You should ideally begin writing your Common App essay early in the summer before senior year. Since this essay goes to every school through the Common App, it’s crucial to submit a polished and well-crafted essay. Beyond ensuring that you’ll have adequate time to perfect your essay, starting early streamlines the application process overall. Remember, most of your work will be outside of the Common App-specific components — supplement prompts can be the most time-consuming part of your applications. Most top schools have multiple extra essays, and pose highly specific questions. 


As supplemental prompts are typically not released until later in the summer, so you can’t begin as far in advance. However, the consistency of Common App essay prompts allows for an early start, providing ample time for thoughtful reflection, revisions, and the creation of a compelling narrative that distinguishes your application.



Steering clear of common pitfalls, such as getting bogged down by prompts or succumbing to clichéd tropes, is essential to ensuring your narrative shines brightly in the eyes of admissions officers. Embrace vulnerability, weave a narrative that transcends the ordinary, and remember that your story is not static – it can evolve and improve. As you embark on this writing journey, let your Common App essay be a true reflection of your journey, growth, and the unique essence that sets you apart in the competitive landscape of college applications.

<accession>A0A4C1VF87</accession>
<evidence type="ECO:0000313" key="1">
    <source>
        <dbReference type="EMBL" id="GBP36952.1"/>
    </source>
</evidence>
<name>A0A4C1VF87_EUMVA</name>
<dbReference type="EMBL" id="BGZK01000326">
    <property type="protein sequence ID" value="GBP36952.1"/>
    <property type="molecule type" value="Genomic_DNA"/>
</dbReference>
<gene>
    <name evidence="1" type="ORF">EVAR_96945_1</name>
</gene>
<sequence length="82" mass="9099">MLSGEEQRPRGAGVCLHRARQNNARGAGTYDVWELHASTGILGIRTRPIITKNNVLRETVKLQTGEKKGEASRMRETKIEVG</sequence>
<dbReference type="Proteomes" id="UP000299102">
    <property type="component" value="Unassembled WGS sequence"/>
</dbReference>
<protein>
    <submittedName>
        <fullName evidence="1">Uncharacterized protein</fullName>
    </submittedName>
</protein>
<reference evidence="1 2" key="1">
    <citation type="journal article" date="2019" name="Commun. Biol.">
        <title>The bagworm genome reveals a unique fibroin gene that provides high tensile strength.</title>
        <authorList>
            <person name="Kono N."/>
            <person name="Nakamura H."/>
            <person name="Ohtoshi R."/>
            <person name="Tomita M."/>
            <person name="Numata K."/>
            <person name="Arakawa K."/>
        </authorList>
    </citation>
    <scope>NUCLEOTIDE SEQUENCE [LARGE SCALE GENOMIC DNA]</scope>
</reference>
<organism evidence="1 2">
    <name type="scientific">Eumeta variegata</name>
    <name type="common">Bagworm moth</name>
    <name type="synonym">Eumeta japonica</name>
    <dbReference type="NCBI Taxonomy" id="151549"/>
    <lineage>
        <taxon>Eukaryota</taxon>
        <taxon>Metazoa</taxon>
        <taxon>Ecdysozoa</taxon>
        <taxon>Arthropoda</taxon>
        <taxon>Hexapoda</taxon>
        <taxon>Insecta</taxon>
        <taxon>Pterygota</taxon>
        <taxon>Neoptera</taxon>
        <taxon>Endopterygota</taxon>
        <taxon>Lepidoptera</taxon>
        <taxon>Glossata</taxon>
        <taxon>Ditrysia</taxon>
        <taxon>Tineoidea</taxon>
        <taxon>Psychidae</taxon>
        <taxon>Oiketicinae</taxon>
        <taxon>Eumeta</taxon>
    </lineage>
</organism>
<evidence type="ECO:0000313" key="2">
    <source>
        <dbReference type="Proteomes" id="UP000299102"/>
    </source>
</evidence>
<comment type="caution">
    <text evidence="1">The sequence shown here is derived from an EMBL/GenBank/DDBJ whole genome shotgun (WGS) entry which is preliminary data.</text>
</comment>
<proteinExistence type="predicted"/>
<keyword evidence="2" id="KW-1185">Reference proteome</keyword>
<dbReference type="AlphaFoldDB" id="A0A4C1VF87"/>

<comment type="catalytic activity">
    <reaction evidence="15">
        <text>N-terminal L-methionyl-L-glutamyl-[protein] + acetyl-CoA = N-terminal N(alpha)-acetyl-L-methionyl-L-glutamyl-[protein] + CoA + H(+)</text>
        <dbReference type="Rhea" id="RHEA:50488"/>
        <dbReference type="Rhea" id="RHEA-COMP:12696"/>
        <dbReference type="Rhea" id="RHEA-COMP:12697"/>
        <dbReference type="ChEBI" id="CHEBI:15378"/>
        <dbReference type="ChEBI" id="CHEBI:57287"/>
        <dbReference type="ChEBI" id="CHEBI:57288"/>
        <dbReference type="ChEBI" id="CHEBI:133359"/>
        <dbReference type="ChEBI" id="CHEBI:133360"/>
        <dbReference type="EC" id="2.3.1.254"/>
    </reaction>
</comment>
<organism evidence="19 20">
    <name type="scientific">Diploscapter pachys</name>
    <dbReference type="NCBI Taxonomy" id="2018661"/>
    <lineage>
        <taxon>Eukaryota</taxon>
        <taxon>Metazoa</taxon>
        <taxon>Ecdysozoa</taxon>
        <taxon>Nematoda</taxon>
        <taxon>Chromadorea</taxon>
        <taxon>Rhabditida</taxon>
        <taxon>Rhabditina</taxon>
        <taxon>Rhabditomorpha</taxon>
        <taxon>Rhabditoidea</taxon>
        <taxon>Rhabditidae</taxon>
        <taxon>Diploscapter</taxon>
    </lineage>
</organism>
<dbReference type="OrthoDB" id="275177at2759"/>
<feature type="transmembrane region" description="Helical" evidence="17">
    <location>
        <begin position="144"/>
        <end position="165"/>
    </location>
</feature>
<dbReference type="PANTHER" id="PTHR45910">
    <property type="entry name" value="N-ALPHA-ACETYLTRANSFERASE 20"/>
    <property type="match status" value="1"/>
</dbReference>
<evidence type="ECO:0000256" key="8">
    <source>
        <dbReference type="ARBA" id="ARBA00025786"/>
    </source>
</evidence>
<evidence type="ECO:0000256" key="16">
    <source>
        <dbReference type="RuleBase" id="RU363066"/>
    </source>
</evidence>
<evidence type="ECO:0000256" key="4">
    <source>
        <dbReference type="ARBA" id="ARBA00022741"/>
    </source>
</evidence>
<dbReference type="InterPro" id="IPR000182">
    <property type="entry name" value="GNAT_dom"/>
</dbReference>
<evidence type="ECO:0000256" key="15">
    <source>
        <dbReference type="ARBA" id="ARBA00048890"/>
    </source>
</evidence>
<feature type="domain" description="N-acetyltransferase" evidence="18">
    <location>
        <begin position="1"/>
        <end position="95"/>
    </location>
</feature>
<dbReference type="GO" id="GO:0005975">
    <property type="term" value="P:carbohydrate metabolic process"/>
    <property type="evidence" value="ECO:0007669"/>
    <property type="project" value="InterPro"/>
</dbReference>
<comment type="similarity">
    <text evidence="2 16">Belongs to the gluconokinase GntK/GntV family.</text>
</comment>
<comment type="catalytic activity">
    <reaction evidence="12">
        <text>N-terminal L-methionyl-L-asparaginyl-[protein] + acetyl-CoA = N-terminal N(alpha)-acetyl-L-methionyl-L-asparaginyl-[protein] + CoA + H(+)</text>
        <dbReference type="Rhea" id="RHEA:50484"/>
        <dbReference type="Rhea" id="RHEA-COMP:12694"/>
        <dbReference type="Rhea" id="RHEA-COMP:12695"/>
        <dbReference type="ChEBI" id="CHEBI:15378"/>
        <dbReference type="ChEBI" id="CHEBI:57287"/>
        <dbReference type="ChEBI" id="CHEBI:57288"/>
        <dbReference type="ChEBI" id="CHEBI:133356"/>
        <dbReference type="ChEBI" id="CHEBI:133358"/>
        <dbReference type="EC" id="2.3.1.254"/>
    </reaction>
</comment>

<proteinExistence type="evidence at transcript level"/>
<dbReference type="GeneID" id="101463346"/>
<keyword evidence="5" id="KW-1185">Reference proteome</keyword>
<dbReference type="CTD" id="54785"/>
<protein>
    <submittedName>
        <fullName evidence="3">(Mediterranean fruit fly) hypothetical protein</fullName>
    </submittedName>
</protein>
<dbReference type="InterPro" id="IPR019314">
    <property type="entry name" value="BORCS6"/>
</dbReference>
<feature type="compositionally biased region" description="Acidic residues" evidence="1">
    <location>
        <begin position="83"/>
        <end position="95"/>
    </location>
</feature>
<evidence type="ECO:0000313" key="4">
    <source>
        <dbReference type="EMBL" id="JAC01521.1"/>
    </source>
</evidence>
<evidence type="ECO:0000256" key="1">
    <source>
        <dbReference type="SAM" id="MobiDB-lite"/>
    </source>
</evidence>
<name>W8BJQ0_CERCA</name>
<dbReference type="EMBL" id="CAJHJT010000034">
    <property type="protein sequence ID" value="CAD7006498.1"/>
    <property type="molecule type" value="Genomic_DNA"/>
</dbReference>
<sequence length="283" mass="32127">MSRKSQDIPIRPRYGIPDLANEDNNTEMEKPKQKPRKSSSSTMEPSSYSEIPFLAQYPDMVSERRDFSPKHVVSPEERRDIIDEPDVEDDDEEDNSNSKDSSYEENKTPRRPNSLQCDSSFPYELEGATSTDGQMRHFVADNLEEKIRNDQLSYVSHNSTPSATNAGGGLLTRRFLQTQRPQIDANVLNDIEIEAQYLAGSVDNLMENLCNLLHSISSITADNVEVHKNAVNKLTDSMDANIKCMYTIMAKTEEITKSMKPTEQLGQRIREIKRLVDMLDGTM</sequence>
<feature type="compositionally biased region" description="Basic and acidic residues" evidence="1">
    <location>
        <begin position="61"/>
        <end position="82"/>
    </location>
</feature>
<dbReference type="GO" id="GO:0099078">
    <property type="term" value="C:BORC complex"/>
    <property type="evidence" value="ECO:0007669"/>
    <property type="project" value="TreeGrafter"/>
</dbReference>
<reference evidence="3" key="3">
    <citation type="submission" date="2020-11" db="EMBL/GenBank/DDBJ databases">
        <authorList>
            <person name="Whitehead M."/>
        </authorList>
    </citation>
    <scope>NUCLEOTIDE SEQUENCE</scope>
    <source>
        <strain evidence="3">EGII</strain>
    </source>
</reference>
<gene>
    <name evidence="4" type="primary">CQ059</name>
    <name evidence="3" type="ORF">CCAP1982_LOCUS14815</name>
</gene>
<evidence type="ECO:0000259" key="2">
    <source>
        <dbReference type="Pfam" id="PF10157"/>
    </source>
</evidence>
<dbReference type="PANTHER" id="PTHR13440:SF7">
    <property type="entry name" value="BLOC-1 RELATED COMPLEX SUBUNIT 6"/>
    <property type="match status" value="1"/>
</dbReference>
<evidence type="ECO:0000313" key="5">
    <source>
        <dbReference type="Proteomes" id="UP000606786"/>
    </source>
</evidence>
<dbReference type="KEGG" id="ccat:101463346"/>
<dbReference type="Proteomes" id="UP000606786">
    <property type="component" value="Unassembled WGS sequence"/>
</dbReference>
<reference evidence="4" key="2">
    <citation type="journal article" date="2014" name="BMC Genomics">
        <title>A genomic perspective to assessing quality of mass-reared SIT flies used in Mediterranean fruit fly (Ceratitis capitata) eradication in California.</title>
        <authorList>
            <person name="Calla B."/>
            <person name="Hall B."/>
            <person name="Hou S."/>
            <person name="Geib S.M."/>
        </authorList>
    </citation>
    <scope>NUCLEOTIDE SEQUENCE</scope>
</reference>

One other option – Lumiere Research Scholar Program

If you’d like to apply to a rigorous research program open to high schoolers, you may want to consider the Lumiere Research Scholar Program, a selective online high school program for students founded by researchers at Harvard and Oxford. Last year, we had over 4000 students apply for 500 spots in the program! You can find the application form here.


Also check out the Lumiere Research Inclusion Foundation, a non-profit research program for talented, low-income students. Last year, we had 150 students on full need-based financial aid!


Stephen is one of the founders of Lumiere and a Harvard College graduate. He founded Lumiere as a Ph.D. student at Harvard Business School. Lumiere is a selective research program where students work 1-1 with a research mentor to develop an independent research paper.


Image Source: Common App logo